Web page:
Shortly after the murders of four Oakland officers by parolee Lovelle Mixon in March, I got a call from Police Magazine editor David Griffith. He wanted me to write a feature article on the Oakland incidents.
To be honest I didn’t want to do it.
I knew that researching the Oakland shooting would be a difficult and unpleasant assignment. Not only was I half a state removed from the crime scene, but I knew from the get-go that getting those close to the investigation to go on the record would prove damned difficult. Not that I didn’t understand why: If I was under a gag order, I’d keep my mouth shut, too.
Meanwhile, others not shy about articulating their concerns given their understanding of the incident can sometimes do so in very assertive terms. And I knew that their comments had the potential to anger the men and women of the Oakland Police Department who served with the murdered officers.
So in writing the article, I had to find my own answers to two questions: How does one encourage reflection and discussion on a tragedy of such magnitude in the absence of incontrovertible facts? And will those facts ever be truly ascertained when most of the principals are dead?
Perhaps the question should be one of whether or not a discussion should even take place so soon in the aftermath of such a tragedy before the release of the official report. For in doing so, we are almost obligated to go out on a limb and ask uncomfortable questions and make unpopular speculations. After all, Monday morning quarterbacking is easy. Being an active participant in the trenches is hard.
So I still wrestled with the question: Was I doing the right thing. Then as I worked on the Oakland article, another mass killing of officers occurred when three of Pittsburgh's finest were shot and killed. Again it was incident to two separate engagements by a lone suspect who—like Oakland’s Mixon—took the first two officers by surprise.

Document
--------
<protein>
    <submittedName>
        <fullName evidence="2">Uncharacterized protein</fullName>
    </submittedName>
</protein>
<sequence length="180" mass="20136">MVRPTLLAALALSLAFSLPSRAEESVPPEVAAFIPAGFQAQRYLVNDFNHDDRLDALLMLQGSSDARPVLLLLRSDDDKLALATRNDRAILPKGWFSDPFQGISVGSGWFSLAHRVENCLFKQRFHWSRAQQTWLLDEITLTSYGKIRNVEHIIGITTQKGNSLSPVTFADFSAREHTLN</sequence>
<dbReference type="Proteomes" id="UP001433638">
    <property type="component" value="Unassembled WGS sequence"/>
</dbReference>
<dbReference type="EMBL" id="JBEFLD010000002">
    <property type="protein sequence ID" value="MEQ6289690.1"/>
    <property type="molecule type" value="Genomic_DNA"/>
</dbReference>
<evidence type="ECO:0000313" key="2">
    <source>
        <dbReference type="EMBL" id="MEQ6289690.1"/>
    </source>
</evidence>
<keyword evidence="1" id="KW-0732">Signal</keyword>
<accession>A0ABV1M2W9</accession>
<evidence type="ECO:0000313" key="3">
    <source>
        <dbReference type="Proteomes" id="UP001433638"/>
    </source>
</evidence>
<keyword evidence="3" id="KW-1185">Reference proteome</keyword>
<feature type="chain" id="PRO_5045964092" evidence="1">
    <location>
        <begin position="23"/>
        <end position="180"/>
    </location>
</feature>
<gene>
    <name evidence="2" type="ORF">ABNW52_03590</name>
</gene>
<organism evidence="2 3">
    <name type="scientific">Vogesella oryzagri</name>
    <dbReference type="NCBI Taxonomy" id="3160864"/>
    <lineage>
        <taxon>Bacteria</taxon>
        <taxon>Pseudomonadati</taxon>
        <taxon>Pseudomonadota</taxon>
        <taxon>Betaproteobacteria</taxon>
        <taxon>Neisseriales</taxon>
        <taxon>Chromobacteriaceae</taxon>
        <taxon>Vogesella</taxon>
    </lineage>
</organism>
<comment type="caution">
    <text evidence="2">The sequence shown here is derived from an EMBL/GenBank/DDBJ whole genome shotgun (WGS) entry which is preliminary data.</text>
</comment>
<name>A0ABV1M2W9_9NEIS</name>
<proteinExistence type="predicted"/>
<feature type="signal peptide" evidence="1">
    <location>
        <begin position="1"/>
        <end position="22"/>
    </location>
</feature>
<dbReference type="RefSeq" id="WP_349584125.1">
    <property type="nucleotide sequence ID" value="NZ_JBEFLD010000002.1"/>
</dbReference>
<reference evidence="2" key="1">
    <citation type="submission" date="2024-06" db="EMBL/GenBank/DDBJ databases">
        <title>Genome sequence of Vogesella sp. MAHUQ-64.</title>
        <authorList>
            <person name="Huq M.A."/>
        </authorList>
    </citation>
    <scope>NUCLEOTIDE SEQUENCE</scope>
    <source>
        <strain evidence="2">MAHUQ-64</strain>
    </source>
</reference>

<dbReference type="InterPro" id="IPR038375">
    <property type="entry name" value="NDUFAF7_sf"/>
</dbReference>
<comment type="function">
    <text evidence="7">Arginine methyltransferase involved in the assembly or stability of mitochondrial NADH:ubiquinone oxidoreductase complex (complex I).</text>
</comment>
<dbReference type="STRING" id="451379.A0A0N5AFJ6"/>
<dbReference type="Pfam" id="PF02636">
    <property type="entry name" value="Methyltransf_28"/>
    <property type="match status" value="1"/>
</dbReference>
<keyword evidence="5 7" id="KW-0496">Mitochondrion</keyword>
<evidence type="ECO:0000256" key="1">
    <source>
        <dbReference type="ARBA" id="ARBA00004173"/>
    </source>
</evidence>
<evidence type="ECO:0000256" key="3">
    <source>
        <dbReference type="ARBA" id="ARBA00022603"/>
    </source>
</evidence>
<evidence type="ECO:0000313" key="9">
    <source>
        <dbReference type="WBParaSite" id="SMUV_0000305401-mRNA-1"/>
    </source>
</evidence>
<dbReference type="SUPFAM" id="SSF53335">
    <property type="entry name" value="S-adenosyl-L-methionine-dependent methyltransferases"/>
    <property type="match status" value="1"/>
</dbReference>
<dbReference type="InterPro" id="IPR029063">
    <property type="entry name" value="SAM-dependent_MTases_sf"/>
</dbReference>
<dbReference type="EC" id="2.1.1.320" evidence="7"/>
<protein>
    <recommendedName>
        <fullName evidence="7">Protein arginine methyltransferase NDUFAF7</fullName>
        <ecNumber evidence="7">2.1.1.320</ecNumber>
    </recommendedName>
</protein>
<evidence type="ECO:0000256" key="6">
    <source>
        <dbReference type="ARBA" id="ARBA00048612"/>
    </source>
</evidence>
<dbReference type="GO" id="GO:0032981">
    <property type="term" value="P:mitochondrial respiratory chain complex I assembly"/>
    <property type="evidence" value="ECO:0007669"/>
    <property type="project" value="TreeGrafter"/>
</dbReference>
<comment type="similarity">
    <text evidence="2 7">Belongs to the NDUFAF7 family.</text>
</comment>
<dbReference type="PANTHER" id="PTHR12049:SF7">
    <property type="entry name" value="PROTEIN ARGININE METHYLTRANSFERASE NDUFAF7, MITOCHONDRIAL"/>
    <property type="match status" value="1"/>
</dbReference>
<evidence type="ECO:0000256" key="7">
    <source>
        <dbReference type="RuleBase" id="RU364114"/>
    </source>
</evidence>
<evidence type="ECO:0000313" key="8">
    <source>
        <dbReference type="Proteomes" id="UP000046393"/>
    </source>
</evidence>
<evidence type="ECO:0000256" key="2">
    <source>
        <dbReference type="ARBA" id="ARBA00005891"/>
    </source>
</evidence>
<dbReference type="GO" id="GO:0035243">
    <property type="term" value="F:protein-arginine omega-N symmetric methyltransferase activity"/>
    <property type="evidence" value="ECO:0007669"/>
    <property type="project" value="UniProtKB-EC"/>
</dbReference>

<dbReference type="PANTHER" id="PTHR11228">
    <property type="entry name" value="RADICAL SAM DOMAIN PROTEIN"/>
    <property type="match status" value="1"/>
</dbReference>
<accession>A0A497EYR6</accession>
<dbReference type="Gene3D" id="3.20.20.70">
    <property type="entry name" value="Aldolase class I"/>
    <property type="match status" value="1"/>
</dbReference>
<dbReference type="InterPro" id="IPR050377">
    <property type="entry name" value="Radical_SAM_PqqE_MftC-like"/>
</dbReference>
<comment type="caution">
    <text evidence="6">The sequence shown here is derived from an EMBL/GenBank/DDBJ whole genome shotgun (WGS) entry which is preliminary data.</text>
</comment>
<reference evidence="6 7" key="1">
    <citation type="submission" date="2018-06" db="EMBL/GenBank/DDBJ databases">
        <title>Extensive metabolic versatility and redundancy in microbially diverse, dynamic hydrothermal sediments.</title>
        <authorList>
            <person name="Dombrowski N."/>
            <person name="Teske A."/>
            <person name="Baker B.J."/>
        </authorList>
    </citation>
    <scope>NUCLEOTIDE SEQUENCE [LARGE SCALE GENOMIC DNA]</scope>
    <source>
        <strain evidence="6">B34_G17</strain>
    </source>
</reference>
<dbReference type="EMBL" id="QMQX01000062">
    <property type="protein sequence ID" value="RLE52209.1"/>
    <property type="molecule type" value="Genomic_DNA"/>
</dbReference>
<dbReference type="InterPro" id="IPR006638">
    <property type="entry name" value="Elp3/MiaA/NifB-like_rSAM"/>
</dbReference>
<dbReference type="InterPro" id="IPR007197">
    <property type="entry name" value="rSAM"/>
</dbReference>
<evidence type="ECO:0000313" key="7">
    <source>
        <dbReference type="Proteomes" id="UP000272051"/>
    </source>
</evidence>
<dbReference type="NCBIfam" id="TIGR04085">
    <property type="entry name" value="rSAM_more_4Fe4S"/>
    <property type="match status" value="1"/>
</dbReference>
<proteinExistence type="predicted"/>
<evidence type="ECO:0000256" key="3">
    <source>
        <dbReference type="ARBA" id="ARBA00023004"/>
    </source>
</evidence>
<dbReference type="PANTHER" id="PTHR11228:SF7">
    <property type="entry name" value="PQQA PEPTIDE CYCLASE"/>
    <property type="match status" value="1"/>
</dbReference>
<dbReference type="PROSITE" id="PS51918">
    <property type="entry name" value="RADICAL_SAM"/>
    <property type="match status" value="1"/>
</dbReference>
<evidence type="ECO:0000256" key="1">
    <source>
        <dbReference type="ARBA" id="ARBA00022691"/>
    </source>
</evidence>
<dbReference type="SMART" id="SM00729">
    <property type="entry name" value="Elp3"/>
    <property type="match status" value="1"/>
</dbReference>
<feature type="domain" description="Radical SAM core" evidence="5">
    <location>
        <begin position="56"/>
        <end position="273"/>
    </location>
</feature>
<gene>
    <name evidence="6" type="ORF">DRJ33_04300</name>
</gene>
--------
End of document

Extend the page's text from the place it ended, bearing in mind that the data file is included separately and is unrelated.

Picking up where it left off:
The Pittsburgh incident solidified my determination to go forward with my Oakland article, which was published in our May issue under the title “What Can Be Learned from the Oakland Tragedy.”
Because whether or not one agrees with our take—indeed, whether or not our take is 100-percent accurate given the limitations of what was communicated to us—some of the suggestions and considerations articulated from the experts that we contacted could save the lives of law enforcement officers.
There is precedent for law enforcement tragedies spurring changes in procedure and policy to keep officers safer. Case in point, the Newhall, Calif., incident in 1970.
The California Highway Patrol shootout in Newhall is generally cited as spurring a paradigm shift in the tactical training of patrol officers. And I like to believe that even if Oakland and Pittsburgh are not catalysts for change at a national level then at least some local practices will likely change in their aftermaths. Hopefully sooner than later.
There are some 12,000 officers’ names on the National Law Enforcement Memorial. Our highest mission at Police Magazine is to keep as many names as possible from being added to those walls. One way of doing that is by examining how the names of others got there. That’s what we tried to do with our May feature article on the Oakland Tragedy.
It is our sincerest wish that this article will serve as a jumping-off point for discussions of patrol and SWAT tactics and perhaps serve some minor role in preventing future police massacres.